8. JJ Redick vs. Keith Bogans, Orlando. No it doesn’t sound like much of a battle, considering Redick is lottery pick and Bogans has played OK for mostly bad teams during his young career. But if the Magic are to build on last season’s outstanding finish, they need a steady perimeter guy to complement Dwight Howard’s dominance down low and Jameer Nelson’s penetration. Redick won’t be handed the starting job, regardless of status. And Bogans returned to Orlando from Charlotte with the idea of starting in mind. It will be interesting to see who emerges for opening day.

7. Kevin Martin vs. the rest of the Kings shooting guards, Sacramento. Martin played well enough at the end of last season for the Kings to let Bonzi Wells walk. Wells is now gone (to Houston) and Martin has emerged as the frontrunner to replace him. Not bad for a little-known third-year guy out of Western Carolina. But not all of the Kings’ men have been so quick to concede the starting two-guard role to Martin. Rookie Quincy Douby, second-year swingman Francisco Garcia, and newcomer John Salmons each could get the inside track with a strong preseason.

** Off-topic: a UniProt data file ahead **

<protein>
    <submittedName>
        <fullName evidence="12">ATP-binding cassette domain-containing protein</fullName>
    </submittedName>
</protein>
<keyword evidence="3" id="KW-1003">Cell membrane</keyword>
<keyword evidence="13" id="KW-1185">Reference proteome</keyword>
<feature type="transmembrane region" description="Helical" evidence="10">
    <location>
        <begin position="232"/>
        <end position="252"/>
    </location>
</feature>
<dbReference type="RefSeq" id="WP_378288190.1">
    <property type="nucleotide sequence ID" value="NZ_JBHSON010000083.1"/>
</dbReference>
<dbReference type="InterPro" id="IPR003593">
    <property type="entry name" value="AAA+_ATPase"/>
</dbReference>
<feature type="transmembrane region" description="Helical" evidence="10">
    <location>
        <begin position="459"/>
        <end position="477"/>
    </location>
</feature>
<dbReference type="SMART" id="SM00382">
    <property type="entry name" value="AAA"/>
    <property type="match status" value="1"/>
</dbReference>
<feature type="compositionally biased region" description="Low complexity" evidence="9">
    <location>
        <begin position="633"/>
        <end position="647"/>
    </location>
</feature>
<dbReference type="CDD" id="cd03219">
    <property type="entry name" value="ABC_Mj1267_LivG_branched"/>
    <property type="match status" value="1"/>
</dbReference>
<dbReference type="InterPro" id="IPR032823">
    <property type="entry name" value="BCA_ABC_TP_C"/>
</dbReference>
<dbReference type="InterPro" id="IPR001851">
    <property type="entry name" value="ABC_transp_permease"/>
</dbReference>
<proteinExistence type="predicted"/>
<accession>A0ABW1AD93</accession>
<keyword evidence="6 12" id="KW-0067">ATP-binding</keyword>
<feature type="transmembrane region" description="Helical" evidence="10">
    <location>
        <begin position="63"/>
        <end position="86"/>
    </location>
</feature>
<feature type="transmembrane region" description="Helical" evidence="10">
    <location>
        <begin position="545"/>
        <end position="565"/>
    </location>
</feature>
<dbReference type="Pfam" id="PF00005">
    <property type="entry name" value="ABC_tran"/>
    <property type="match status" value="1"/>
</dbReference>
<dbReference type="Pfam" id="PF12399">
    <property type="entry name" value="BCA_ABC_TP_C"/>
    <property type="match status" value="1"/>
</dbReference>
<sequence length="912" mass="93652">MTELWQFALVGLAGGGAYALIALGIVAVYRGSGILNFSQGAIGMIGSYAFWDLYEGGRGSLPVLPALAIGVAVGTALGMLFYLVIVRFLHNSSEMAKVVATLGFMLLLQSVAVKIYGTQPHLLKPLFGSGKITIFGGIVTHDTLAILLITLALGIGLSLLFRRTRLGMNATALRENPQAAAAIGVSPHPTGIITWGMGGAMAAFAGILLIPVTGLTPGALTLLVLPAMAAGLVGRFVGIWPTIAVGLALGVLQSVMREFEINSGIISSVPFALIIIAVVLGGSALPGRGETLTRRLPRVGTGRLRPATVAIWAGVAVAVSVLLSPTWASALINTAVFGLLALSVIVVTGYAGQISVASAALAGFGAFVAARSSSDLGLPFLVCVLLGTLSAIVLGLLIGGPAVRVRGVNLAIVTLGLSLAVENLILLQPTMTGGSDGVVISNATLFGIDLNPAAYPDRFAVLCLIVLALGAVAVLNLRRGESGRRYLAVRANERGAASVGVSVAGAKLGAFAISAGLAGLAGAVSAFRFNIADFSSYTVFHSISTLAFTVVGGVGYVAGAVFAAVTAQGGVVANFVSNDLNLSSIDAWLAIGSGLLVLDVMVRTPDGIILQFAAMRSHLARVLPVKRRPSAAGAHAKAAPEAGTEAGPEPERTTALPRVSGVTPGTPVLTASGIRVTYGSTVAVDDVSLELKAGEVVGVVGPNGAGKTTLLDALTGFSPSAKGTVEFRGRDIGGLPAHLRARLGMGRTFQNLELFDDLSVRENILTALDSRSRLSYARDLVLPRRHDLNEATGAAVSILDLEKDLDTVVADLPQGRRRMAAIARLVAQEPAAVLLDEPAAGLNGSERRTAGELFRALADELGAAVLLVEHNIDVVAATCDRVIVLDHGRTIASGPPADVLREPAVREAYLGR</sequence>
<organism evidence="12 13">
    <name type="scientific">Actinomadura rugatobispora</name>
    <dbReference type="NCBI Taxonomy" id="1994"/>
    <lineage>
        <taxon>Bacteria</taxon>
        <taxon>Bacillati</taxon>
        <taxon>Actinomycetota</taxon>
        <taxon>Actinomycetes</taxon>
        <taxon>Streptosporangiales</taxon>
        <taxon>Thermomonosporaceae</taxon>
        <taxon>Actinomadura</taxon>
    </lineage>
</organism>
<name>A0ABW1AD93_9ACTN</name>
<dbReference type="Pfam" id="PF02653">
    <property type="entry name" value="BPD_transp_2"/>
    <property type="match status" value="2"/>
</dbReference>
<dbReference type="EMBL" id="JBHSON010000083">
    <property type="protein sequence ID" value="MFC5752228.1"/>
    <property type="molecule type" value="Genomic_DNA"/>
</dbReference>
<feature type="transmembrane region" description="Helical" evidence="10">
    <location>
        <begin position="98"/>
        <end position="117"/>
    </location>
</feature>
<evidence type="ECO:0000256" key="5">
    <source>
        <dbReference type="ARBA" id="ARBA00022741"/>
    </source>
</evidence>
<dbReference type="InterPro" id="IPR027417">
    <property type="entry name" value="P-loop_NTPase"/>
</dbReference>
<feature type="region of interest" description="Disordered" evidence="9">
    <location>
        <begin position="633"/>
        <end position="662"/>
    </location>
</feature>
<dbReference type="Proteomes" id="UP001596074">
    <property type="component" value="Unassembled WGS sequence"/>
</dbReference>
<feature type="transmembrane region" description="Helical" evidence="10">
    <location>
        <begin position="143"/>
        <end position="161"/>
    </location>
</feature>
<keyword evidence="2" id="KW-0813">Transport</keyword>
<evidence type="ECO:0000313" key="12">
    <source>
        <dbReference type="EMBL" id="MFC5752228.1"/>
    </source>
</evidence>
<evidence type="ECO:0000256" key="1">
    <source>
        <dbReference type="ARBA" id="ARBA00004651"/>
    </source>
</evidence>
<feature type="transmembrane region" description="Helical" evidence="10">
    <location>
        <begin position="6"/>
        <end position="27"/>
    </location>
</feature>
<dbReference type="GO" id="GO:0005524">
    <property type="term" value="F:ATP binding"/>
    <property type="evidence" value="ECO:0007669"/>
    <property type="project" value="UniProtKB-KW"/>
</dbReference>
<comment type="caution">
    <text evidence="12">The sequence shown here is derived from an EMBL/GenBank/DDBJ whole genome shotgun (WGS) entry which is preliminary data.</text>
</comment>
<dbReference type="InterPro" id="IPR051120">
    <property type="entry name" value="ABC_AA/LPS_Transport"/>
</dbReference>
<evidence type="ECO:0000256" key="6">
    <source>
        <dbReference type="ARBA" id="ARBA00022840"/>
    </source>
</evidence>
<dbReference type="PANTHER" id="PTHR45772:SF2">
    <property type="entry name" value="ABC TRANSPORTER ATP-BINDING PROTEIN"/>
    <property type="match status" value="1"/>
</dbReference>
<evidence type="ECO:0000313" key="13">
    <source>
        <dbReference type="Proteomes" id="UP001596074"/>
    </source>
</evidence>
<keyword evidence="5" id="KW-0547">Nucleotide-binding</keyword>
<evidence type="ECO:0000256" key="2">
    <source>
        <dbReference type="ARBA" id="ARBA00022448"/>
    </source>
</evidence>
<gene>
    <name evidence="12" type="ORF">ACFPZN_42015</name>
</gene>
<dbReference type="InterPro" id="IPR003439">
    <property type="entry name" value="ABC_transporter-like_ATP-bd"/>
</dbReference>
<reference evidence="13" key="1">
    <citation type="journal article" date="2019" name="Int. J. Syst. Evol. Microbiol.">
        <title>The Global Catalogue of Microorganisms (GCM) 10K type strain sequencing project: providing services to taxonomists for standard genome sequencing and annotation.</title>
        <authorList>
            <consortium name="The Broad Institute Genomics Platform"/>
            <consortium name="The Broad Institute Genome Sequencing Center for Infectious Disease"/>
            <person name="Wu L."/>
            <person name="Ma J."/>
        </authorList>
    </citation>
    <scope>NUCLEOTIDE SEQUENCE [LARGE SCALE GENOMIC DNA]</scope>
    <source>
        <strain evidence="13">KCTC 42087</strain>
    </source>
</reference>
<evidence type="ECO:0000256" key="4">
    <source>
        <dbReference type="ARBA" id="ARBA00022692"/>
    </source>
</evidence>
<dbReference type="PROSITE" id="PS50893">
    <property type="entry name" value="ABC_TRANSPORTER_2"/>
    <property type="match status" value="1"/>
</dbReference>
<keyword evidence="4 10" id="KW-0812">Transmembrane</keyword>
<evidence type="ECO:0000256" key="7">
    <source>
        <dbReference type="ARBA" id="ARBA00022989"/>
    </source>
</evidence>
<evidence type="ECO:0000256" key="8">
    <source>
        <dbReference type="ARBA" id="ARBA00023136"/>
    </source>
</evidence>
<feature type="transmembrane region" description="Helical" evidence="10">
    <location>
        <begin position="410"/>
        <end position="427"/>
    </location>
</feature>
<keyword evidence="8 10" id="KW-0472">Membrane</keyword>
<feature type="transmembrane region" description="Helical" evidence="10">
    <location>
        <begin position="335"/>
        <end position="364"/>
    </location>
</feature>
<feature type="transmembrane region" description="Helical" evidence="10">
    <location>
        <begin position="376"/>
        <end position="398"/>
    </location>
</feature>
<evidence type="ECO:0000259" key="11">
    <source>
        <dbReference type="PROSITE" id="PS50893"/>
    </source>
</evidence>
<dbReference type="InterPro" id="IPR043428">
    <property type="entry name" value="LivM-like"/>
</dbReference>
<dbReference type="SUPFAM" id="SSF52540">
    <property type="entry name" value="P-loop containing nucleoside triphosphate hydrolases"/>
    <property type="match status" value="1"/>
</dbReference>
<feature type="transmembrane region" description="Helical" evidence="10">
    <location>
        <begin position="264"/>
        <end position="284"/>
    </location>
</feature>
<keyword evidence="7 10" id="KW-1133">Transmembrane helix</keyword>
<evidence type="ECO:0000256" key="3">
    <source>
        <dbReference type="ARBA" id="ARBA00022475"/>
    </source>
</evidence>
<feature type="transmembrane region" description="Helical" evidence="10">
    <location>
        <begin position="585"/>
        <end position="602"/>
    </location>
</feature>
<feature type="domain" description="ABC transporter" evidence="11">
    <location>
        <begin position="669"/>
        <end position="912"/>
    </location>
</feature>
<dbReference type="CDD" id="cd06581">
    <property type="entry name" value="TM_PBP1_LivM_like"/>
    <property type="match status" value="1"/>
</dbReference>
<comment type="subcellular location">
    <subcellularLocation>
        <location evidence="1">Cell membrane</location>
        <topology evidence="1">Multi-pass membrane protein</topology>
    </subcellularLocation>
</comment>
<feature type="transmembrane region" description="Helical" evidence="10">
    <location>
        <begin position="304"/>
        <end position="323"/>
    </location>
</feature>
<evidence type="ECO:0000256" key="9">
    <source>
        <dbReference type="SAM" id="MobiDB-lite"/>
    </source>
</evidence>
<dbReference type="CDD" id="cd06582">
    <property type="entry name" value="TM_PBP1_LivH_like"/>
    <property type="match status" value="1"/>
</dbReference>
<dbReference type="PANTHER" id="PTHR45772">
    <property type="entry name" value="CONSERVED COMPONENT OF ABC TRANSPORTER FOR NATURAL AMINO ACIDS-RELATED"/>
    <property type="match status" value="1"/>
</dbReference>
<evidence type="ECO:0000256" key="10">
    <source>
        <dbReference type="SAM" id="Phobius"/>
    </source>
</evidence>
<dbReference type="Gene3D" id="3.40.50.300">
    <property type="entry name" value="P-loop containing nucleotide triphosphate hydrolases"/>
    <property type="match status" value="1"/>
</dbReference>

6. Rafer Alston vs. John Lucas III. Call it the streetball legend versus the son of a legend. Or more accurately, the point guard with whom the Rockets haven’t been particularly pleased (Alston) versus the up-and-coming former D-League stud (Lucas). There have been reports that many in the Rockets camp are secretly rooting for Lucas, simply because he appears to be a more willing distributor and better all-around teammate. Mostly, the Rockets wanted someone who could push Alston into becoming a strong starting point guard – and not just a very good backup who happens to start.

5. Dajuan Wagner vs. Monta Ellis, Golden State. Wagner is a former lottery pick who is returning to the league shortly after having his colon removed. There was never any doubting his World B. Free-like firepower when healthy. Meanwhile, Ellis proved to be a rookie steal after entering the draft out of high school and slipping to the second round. The Warriors are hoping one can step up and provide points off the bench right away. In case neither do, expect Devin Brown, acquired from Utah in the Derek Fisher trade, to be Jason Richardson’s primary backup.

4. Raymond Felton vs. Brevin Knight, Charlotte. Yes, this will be Felton’s job someday – but not quite yet. Knight has been on the brink of NBA extinction, having played for six teams in seven seasons before finding a home with the Bobcats. Regardless of Felton’s outstanding ability and reputation, Knight isn’t about to just give up the idea of starting. At the very least, Knight wants regular minutes. If he doesn’t get them, he’ll be traded by midseason and most likely sooner.